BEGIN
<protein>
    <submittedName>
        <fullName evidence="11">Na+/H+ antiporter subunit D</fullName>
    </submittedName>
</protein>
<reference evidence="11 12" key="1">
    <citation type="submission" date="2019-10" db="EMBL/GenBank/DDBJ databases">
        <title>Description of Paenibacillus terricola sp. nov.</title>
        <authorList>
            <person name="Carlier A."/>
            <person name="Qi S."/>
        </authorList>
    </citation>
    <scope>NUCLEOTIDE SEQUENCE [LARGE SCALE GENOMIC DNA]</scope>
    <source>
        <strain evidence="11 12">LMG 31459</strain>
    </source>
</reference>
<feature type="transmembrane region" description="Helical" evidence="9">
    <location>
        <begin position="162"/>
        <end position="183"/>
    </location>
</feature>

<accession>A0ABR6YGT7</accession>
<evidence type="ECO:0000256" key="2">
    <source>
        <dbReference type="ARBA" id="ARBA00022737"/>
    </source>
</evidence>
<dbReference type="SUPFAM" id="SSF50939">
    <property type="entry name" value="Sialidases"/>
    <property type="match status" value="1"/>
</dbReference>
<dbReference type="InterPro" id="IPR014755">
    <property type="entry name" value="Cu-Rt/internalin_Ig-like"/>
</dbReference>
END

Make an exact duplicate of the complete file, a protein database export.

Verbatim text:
<protein>
    <submittedName>
        <fullName evidence="11">Na+/H+ antiporter subunit D</fullName>
    </submittedName>
</protein>
<reference evidence="11 12" key="1">
    <citation type="submission" date="2019-10" db="EMBL/GenBank/DDBJ databases">
        <title>Description of Paenibacillus terricola sp. nov.</title>
        <authorList>
            <person name="Carlier A."/>
            <person name="Qi S."/>
        </authorList>
    </citation>
    <scope>NUCLEOTIDE SEQUENCE [LARGE SCALE GENOMIC DNA]</scope>
    <source>
        <strain evidence="11 12">LMG 31459</strain>
    </source>
</reference>
<feature type="transmembrane region" description="Helical" evidence="9">
    <location>
        <begin position="162"/>
        <end position="183"/>
    </location>
</feature>

<accession>A0ABR6YGT7</accession>
<evidence type="ECO:0000256" key="2">
    <source>
        <dbReference type="ARBA" id="ARBA00022737"/>
    </source>
</evidence>
<dbReference type="SUPFAM" id="SSF50939">
    <property type="entry name" value="Sialidases"/>
    <property type="match status" value="1"/>
</dbReference>
<dbReference type="InterPro" id="IPR014755">
    <property type="entry name" value="Cu-Rt/internalin_Ig-like"/>
</dbReference>